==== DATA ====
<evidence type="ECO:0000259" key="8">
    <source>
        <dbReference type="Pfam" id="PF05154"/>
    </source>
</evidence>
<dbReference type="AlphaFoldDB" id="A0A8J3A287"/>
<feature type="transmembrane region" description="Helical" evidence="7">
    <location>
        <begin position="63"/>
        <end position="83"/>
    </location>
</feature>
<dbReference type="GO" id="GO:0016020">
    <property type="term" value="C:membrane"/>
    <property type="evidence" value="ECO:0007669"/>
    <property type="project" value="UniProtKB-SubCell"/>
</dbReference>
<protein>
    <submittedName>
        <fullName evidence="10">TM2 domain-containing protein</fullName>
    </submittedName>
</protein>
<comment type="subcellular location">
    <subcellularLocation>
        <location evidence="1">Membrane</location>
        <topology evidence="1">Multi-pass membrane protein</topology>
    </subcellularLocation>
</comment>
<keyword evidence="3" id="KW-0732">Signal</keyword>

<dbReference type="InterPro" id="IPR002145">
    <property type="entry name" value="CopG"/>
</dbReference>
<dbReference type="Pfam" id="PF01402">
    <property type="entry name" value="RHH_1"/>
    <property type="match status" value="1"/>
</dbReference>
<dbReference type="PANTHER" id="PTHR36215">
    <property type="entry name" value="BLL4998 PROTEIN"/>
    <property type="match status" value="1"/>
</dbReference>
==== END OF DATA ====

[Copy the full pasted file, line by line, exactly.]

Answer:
<evidence type="ECO:0000259" key="8">
    <source>
        <dbReference type="Pfam" id="PF05154"/>
    </source>
</evidence>
<dbReference type="AlphaFoldDB" id="A0A8J3A287"/>
<feature type="transmembrane region" description="Helical" evidence="7">
    <location>
        <begin position="63"/>
        <end position="83"/>
    </location>
</feature>
<dbReference type="GO" id="GO:0016020">
    <property type="term" value="C:membrane"/>
    <property type="evidence" value="ECO:0007669"/>
    <property type="project" value="UniProtKB-SubCell"/>
</dbReference>
<protein>
    <submittedName>
        <fullName evidence="10">TM2 domain-containing protein</fullName>
    </submittedName>
</protein>
<comment type="subcellular location">
    <subcellularLocation>
        <location evidence="1">Membrane</location>
        <topology evidence="1">Multi-pass membrane protein</topology>
    </subcellularLocation>
</comment>
<keyword evidence="3" id="KW-0732">Signal</keyword>

<dbReference type="InterPro" id="IPR002145">
    <property type="entry name" value="CopG"/>
</dbReference>
<dbReference type="Pfam" id="PF01402">
    <property type="entry name" value="RHH_1"/>
    <property type="match status" value="1"/>
</dbReference>
<dbReference type="PANTHER" id="PTHR36215">
    <property type="entry name" value="BLL4998 PROTEIN"/>
    <property type="match status" value="1"/>
</dbReference>